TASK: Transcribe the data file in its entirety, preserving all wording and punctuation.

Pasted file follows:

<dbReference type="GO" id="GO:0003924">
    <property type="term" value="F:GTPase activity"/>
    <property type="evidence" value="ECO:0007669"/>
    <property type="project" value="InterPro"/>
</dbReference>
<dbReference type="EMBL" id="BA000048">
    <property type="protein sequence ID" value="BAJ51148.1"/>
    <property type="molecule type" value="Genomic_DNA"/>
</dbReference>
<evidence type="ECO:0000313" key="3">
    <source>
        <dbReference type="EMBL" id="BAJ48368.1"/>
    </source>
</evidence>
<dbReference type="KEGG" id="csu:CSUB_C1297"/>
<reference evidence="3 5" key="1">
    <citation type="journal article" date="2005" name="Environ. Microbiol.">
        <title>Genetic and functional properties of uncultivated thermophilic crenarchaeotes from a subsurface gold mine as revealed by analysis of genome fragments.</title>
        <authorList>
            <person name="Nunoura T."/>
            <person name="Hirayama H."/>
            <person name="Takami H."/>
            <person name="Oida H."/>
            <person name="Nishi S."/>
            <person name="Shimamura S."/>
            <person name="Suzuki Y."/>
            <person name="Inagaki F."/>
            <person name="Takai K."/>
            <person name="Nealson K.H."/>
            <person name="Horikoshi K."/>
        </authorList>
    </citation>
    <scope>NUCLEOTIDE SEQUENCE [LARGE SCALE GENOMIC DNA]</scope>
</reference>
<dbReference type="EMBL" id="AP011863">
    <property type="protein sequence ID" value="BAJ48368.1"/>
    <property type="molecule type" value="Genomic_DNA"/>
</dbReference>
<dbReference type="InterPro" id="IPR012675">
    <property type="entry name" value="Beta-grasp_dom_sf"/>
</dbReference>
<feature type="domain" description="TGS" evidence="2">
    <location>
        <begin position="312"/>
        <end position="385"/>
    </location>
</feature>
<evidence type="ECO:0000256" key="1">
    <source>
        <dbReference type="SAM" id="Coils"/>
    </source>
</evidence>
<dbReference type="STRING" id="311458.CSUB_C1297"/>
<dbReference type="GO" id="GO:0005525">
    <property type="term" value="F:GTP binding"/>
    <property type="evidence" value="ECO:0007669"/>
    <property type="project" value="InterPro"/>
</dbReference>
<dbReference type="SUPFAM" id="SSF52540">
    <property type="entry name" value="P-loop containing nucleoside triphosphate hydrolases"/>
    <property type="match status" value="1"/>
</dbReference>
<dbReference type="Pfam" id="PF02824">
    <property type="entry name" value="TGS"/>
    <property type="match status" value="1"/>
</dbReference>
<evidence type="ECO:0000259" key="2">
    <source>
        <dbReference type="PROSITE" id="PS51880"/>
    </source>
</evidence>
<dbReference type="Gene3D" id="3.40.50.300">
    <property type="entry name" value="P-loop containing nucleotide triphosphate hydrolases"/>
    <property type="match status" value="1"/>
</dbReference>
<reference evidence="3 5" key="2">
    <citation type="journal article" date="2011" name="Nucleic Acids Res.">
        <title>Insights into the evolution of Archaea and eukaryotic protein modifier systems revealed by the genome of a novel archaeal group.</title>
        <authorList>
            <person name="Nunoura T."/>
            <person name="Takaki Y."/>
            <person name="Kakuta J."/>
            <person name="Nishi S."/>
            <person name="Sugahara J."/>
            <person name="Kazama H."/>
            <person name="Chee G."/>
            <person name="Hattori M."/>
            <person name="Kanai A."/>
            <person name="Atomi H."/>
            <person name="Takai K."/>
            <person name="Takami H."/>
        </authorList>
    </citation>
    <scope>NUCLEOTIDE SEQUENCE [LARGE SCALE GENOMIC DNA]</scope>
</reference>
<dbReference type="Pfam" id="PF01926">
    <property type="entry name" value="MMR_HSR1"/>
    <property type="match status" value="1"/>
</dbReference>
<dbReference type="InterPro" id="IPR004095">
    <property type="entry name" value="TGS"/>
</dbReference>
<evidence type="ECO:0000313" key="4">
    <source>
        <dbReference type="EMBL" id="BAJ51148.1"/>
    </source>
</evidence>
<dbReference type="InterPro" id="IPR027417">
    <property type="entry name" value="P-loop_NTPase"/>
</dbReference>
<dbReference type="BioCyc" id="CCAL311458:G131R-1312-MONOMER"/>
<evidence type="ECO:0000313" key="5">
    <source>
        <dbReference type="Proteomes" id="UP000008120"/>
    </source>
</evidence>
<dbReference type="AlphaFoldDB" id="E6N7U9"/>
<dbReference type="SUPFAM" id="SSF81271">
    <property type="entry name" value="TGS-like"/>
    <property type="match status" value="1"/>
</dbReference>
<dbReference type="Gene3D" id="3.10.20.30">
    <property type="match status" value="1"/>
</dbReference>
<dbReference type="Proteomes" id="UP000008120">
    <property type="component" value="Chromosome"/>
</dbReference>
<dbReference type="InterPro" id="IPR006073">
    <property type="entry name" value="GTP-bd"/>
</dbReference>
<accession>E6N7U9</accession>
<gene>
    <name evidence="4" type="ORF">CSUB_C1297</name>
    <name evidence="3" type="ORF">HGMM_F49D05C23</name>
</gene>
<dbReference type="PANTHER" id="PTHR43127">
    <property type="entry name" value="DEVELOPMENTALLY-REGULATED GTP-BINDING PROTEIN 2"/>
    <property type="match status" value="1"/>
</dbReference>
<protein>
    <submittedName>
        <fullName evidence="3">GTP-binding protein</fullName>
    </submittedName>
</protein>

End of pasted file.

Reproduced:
<dbReference type="GO" id="GO:0003924">
    <property type="term" value="F:GTPase activity"/>
    <property type="evidence" value="ECO:0007669"/>
    <property type="project" value="InterPro"/>
</dbReference>
<dbReference type="EMBL" id="BA000048">
    <property type="protein sequence ID" value="BAJ51148.1"/>
    <property type="molecule type" value="Genomic_DNA"/>
</dbReference>
<evidence type="ECO:0000313" key="3">
    <source>
        <dbReference type="EMBL" id="BAJ48368.1"/>
    </source>
</evidence>
<dbReference type="KEGG" id="csu:CSUB_C1297"/>
<reference evidence="3 5" key="1">
    <citation type="journal article" date="2005" name="Environ. Microbiol.">
        <title>Genetic and functional properties of uncultivated thermophilic crenarchaeotes from a subsurface gold mine as revealed by analysis of genome fragments.</title>
        <authorList>
            <person name="Nunoura T."/>
            <person name="Hirayama H."/>
            <person name="Takami H."/>
            <person name="Oida H."/>
            <person name="Nishi S."/>
            <person name="Shimamura S."/>
            <person name="Suzuki Y."/>
            <person name="Inagaki F."/>
            <person name="Takai K."/>
            <person name="Nealson K.H."/>
            <person name="Horikoshi K."/>
        </authorList>
    </citation>
    <scope>NUCLEOTIDE SEQUENCE [LARGE SCALE GENOMIC DNA]</scope>
</reference>
<dbReference type="EMBL" id="AP011863">
    <property type="protein sequence ID" value="BAJ48368.1"/>
    <property type="molecule type" value="Genomic_DNA"/>
</dbReference>
<dbReference type="InterPro" id="IPR012675">
    <property type="entry name" value="Beta-grasp_dom_sf"/>
</dbReference>
<feature type="domain" description="TGS" evidence="2">
    <location>
        <begin position="312"/>
        <end position="385"/>
    </location>
</feature>
<evidence type="ECO:0000256" key="1">
    <source>
        <dbReference type="SAM" id="Coils"/>
    </source>
</evidence>
<dbReference type="STRING" id="311458.CSUB_C1297"/>
<dbReference type="GO" id="GO:0005525">
    <property type="term" value="F:GTP binding"/>
    <property type="evidence" value="ECO:0007669"/>
    <property type="project" value="InterPro"/>
</dbReference>
<dbReference type="SUPFAM" id="SSF52540">
    <property type="entry name" value="P-loop containing nucleoside triphosphate hydrolases"/>
    <property type="match status" value="1"/>
</dbReference>
<dbReference type="Pfam" id="PF02824">
    <property type="entry name" value="TGS"/>
    <property type="match status" value="1"/>
</dbReference>
<evidence type="ECO:0000259" key="2">
    <source>
        <dbReference type="PROSITE" id="PS51880"/>
    </source>
</evidence>
<dbReference type="Gene3D" id="3.40.50.300">
    <property type="entry name" value="P-loop containing nucleotide triphosphate hydrolases"/>
    <property type="match status" value="1"/>
</dbReference>
<reference evidence="3 5" key="2">
    <citation type="journal article" date="2011" name="Nucleic Acids Res.">
        <title>Insights into the evolution of Archaea and eukaryotic protein modifier systems revealed by the genome of a novel archaeal group.</title>
        <authorList>
            <person name="Nunoura T."/>
            <person name="Takaki Y."/>
            <person name="Kakuta J."/>
            <person name="Nishi S."/>
            <person name="Sugahara J."/>
            <person name="Kazama H."/>
            <person name="Chee G."/>
            <person name="Hattori M."/>
            <person name="Kanai A."/>
            <person name="Atomi H."/>
            <person name="Takai K."/>
            <person name="Takami H."/>
        </authorList>
    </citation>
    <scope>NUCLEOTIDE SEQUENCE [LARGE SCALE GENOMIC DNA]</scope>
</reference>
<dbReference type="Pfam" id="PF01926">
    <property type="entry name" value="MMR_HSR1"/>
    <property type="match status" value="1"/>
</dbReference>
<dbReference type="InterPro" id="IPR004095">
    <property type="entry name" value="TGS"/>
</dbReference>
<evidence type="ECO:0000313" key="4">
    <source>
        <dbReference type="EMBL" id="BAJ51148.1"/>
    </source>
</evidence>
<dbReference type="InterPro" id="IPR027417">
    <property type="entry name" value="P-loop_NTPase"/>
</dbReference>
<dbReference type="BioCyc" id="CCAL311458:G131R-1312-MONOMER"/>
<evidence type="ECO:0000313" key="5">
    <source>
        <dbReference type="Proteomes" id="UP000008120"/>
    </source>
</evidence>
<dbReference type="AlphaFoldDB" id="E6N7U9"/>
<dbReference type="SUPFAM" id="SSF81271">
    <property type="entry name" value="TGS-like"/>
    <property type="match status" value="1"/>
</dbReference>
<dbReference type="Gene3D" id="3.10.20.30">
    <property type="match status" value="1"/>
</dbReference>
<dbReference type="Proteomes" id="UP000008120">
    <property type="component" value="Chromosome"/>
</dbReference>
<dbReference type="InterPro" id="IPR006073">
    <property type="entry name" value="GTP-bd"/>
</dbReference>
<accession>E6N7U9</accession>
<gene>
    <name evidence="4" type="ORF">CSUB_C1297</name>
    <name evidence="3" type="ORF">HGMM_F49D05C23</name>
</gene>
<dbReference type="PANTHER" id="PTHR43127">
    <property type="entry name" value="DEVELOPMENTALLY-REGULATED GTP-BINDING PROTEIN 2"/>
    <property type="match status" value="1"/>
</dbReference>
<protein>
    <submittedName>
        <fullName evidence="3">GTP-binding protein</fullName>
    </submittedName>
</protein>